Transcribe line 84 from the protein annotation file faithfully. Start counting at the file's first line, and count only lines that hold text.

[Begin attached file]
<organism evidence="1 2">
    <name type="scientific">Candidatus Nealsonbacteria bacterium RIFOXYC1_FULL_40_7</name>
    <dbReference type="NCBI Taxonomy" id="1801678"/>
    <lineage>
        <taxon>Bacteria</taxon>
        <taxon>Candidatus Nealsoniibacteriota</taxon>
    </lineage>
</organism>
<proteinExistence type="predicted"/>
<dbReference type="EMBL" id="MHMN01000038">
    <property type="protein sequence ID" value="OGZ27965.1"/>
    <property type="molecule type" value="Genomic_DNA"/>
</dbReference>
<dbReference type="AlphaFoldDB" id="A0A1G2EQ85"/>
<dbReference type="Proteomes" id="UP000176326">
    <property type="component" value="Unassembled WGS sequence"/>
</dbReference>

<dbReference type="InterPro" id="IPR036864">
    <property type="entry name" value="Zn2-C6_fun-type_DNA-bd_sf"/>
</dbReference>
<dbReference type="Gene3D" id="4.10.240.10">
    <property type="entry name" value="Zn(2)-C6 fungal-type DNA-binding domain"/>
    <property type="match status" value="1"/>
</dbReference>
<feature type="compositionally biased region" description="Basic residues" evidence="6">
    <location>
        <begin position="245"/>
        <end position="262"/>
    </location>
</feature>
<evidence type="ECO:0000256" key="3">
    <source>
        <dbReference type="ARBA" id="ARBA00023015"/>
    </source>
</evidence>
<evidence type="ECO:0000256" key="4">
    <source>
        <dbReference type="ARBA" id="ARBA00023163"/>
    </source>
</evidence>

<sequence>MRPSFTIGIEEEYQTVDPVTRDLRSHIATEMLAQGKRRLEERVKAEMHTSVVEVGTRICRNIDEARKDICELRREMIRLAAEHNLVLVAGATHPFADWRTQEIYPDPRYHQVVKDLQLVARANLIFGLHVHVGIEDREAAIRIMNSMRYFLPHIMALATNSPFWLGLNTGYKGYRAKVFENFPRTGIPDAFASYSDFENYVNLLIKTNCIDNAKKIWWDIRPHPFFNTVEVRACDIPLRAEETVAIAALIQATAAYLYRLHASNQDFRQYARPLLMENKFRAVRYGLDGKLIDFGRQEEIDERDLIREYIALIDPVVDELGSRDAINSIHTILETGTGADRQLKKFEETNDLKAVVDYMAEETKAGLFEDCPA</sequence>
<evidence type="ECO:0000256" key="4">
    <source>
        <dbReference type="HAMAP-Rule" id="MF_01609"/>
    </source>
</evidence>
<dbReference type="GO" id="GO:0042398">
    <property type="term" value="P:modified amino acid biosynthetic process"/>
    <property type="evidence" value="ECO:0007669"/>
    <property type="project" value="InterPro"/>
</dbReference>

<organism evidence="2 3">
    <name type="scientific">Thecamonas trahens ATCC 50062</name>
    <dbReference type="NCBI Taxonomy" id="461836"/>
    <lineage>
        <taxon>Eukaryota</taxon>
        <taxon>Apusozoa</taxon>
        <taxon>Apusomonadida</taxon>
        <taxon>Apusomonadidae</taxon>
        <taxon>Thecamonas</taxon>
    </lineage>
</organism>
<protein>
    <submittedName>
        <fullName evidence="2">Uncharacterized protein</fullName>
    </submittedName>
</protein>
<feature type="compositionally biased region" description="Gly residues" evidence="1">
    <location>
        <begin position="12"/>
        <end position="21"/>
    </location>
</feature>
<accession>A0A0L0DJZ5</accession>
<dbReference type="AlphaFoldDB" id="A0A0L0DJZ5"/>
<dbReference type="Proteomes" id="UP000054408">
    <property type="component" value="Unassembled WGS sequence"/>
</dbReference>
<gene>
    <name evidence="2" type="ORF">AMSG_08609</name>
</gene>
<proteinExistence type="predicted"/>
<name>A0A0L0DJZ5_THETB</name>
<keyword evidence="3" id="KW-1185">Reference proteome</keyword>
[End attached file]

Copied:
<keyword evidence="3" id="KW-1185">Reference proteome</keyword>